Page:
Pages: pp. 82-84
The IEEE Computer Society sponsors a dynamic program of awards and honoraria designed to recognize both technical achievement and service to the Society and the profession. Technical awards recognize pioneering and significant contributions to the field of computer science and engineering. Service awards honor both volunteers and staff for well-defined and highly valued contributions to the Society.
Figure Benjamin Wah works to design solvers for large-scale nonlinear optimization problems in mathematical programming.
Benjamin W. Wah, the Franklin W. Woeltge Professor of Electrical and Computer Engineering and a professor in the Coordinated Science Laboratory at the University of Illinois at Urbana-Champaign, recently received the IEEE Computer Society's Richard E. Merwin Distinguished Service Award. His citation reads, "For outstanding achievements, sustained leadership, and dedicated service to the IEEE Computer Society."
An accomplished author, Wah has published five books and more than 250 papers on nonlinear optimization and related topics. As a volunteer leader, he has promoted initiatives in distance learning, continuing education, and cooperative research, and served as editor in chief of IEEE Transactions on Knowledge and Data Engineering from 1993 to 1996.
Wah's other honors include the IEEE Computer Society Technical Achievement Award, the IEEE Millenium Award, and the Raymond T. Yeh Lifetime Achievement Award from the Society for Design and Process Science. He served as president of the Computer Society in 2001 and is a Fellow of the IEEE, the ACM, the Society for Design and Process Science, and the American Association for the Advancement of Science.
The Merwin Award is the IEEE Computer Society's highest-level volunteer service award. A bronze medal and $5,000 honor outstanding service to the profession at large, including significant service to the Computer Society or its predecessor organizations.
Figure Anil K. Jain is a member of the US National Academy of Science's committees on Whither Biometrics and Improvised Explosive Devices.
Anil K. Jain, a professor of computer science and engineering and of electrical and computer engineering at Michigan State University, recently received the IEEE Computer Society's W. Wallace McDowell Award for outstanding recent theoretical, design, educational, practical, or other similar innovative contributions that fall within the scope of Computer Society interest.
His citation reads, "For pioneering contributions to theory, technique, and practice of pattern recognition, computer vision, and biometric recognition systems."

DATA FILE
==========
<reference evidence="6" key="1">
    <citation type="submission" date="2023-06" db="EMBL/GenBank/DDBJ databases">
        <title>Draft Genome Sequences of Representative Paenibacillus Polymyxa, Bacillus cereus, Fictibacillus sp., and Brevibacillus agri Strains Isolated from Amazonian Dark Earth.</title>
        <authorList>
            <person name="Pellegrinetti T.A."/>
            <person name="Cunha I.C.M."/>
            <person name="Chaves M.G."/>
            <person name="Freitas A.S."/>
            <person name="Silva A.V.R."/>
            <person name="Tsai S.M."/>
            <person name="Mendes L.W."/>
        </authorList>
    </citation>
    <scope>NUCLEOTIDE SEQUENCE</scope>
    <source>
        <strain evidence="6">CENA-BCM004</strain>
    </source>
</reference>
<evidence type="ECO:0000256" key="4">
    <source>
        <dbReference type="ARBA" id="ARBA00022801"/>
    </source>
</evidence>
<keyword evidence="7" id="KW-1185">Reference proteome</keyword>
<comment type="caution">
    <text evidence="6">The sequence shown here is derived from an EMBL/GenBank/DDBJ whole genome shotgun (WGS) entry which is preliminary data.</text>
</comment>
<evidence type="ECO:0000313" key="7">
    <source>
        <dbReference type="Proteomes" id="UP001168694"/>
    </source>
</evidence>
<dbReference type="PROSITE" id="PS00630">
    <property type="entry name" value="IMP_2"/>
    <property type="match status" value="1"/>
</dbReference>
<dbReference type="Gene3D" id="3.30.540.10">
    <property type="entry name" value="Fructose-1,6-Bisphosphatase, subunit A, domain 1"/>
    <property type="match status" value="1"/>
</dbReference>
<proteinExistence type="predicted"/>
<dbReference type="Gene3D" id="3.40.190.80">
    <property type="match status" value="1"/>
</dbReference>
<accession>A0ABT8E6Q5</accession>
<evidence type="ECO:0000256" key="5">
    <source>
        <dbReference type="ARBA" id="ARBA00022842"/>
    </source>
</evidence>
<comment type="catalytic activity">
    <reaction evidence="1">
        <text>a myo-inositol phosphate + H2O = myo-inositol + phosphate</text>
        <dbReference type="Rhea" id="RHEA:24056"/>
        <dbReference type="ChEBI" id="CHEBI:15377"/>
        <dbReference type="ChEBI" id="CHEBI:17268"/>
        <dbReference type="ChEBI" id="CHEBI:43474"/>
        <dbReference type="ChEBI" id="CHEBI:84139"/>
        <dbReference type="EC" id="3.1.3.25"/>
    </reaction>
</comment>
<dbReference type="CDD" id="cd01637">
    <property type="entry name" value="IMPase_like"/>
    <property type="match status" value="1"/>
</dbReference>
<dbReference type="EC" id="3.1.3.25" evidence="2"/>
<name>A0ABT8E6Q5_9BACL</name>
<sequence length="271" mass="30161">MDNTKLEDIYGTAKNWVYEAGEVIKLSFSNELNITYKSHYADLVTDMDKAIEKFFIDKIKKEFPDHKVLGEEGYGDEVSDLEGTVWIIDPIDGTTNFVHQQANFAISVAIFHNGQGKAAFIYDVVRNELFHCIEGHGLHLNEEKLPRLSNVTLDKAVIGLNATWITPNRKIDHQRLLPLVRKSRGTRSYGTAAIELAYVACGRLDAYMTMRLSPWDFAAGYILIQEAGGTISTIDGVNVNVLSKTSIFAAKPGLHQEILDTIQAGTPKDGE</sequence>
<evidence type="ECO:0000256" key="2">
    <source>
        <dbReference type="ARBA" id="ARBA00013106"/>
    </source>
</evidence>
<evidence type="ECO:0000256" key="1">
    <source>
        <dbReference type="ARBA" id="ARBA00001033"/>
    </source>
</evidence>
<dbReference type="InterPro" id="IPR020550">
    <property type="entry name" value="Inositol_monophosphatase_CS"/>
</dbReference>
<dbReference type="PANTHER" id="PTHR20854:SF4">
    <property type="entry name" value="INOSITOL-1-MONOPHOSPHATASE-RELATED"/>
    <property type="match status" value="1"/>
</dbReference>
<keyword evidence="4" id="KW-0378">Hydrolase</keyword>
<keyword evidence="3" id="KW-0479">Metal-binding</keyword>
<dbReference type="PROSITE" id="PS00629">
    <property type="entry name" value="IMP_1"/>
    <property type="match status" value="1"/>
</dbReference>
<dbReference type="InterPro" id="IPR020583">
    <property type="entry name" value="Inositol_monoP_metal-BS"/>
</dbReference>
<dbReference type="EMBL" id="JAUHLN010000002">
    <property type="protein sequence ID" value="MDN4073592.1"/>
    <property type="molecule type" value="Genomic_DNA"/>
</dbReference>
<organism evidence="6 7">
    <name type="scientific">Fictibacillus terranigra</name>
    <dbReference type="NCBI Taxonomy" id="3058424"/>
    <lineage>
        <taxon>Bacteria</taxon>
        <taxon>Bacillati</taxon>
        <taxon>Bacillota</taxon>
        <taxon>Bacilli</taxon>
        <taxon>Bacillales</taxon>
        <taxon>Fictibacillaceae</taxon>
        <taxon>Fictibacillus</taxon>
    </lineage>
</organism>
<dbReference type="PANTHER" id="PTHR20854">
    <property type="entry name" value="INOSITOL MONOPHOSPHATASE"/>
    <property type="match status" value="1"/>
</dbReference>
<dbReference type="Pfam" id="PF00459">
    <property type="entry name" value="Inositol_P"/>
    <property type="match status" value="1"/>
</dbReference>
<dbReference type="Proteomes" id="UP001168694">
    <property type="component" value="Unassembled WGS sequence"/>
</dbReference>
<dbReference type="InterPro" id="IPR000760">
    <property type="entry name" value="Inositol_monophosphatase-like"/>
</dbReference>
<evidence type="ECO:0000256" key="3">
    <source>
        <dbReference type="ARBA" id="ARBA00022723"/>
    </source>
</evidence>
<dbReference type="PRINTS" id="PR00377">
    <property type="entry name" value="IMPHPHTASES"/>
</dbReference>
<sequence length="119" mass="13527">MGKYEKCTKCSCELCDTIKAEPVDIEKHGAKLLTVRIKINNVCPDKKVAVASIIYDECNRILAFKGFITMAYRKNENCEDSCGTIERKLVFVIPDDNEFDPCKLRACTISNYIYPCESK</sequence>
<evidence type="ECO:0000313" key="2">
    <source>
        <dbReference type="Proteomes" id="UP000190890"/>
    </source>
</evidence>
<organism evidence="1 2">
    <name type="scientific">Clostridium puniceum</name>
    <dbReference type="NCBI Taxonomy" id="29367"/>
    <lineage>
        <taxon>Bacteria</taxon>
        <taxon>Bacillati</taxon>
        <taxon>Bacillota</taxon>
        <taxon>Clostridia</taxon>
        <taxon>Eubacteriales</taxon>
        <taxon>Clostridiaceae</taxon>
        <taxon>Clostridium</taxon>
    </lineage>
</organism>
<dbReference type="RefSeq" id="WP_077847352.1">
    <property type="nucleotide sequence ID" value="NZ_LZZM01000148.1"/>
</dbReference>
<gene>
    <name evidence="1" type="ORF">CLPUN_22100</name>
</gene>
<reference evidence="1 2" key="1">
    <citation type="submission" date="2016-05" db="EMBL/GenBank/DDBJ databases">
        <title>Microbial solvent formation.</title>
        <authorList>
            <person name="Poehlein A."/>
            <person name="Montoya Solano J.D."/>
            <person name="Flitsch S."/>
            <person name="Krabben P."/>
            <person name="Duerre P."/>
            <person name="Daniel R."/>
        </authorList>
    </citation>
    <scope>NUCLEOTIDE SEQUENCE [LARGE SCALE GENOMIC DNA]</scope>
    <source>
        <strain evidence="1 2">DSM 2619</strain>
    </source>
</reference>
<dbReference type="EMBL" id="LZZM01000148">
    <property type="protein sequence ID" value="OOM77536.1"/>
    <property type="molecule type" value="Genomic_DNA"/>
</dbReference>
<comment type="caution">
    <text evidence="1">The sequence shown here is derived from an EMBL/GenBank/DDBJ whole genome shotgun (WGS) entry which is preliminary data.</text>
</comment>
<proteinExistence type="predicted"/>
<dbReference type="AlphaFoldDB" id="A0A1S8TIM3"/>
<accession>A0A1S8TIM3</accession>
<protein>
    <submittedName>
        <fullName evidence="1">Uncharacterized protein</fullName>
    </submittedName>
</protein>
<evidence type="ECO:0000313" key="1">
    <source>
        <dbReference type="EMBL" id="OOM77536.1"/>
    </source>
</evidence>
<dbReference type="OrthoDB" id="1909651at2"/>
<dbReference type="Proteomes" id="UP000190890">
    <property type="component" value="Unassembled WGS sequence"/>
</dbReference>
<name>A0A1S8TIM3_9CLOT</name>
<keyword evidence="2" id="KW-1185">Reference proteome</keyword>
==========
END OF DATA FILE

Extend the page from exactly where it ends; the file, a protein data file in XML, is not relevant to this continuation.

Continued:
Jain has received awards that include a 2003 IEEE Computer Society Technical Achievement award, a Guggenheim fellowship, a Humboldt research award, a Fulbright fellowship, and the International Association for Pattern Recognition's King-Sun Fu Prize for contributions to pattern recognition and biometrics. He also served as editor in chief of IEEE Transactions on Pattern Analysis and Machine Intelligence from 1991 to 1994. Jain is a fellow of the IEEE, the AAAS, the ACM, the IAPR, and SPIE.
Winners of the W. Wallace McDowell Award receive a bronze medal and a $2,000 honorarium.
Figure Guy Steele is responsible for research in language design and implementation strategies at Sun Microsystems.
Guy L. Steele, a Sun Microsystems Fellow working on language design and implementation strategies, recently received the IEEE Computer Society Harry H. Goode Memorial Award for contributions to computer science.
His citation reads, "For innovation and leadership in the definition, design and standardization of computer languages and creativity in the design of languages and algorithms for parallel and high performance computing."
Steele is a Fellow of the ACM, AAAS, and the American Association for Artificial Intelligence, and a member of the National Academy of Engineering. He received the ACM Grace Murray Hopper Award in 1988.
The Goode Award consists of a bronze medal and $2,000 for achievements in the information processing field that are considered either a single contribution of theory, design, or technique of outstanding significance or the accumulation of important contributions to theory or practice over time.
For further information on IEEE Computer Society awards, visit http://awards.computer.org/ana.
To date, nearly 1,000 software professionals have taken and passed the IEEE Computer Society Certified Software Development Professional and Certified Software Development Associate exams. The tests, together with tailored training courses and other preparation materials, give Computer Society members and others the opportunity to challenge themselves and enhance their knowledge of the most important concepts in software engineering.
The IEEE Computer Society congratulates the following software development professionals who have achieved the sought-after CSDP and CSDA endorsements.
To learn more about IEEE Computer Society certification programs, visit www.computer.org/certification. Applications to take the CSDP and CSDA exams in 2008 are due by 1 December.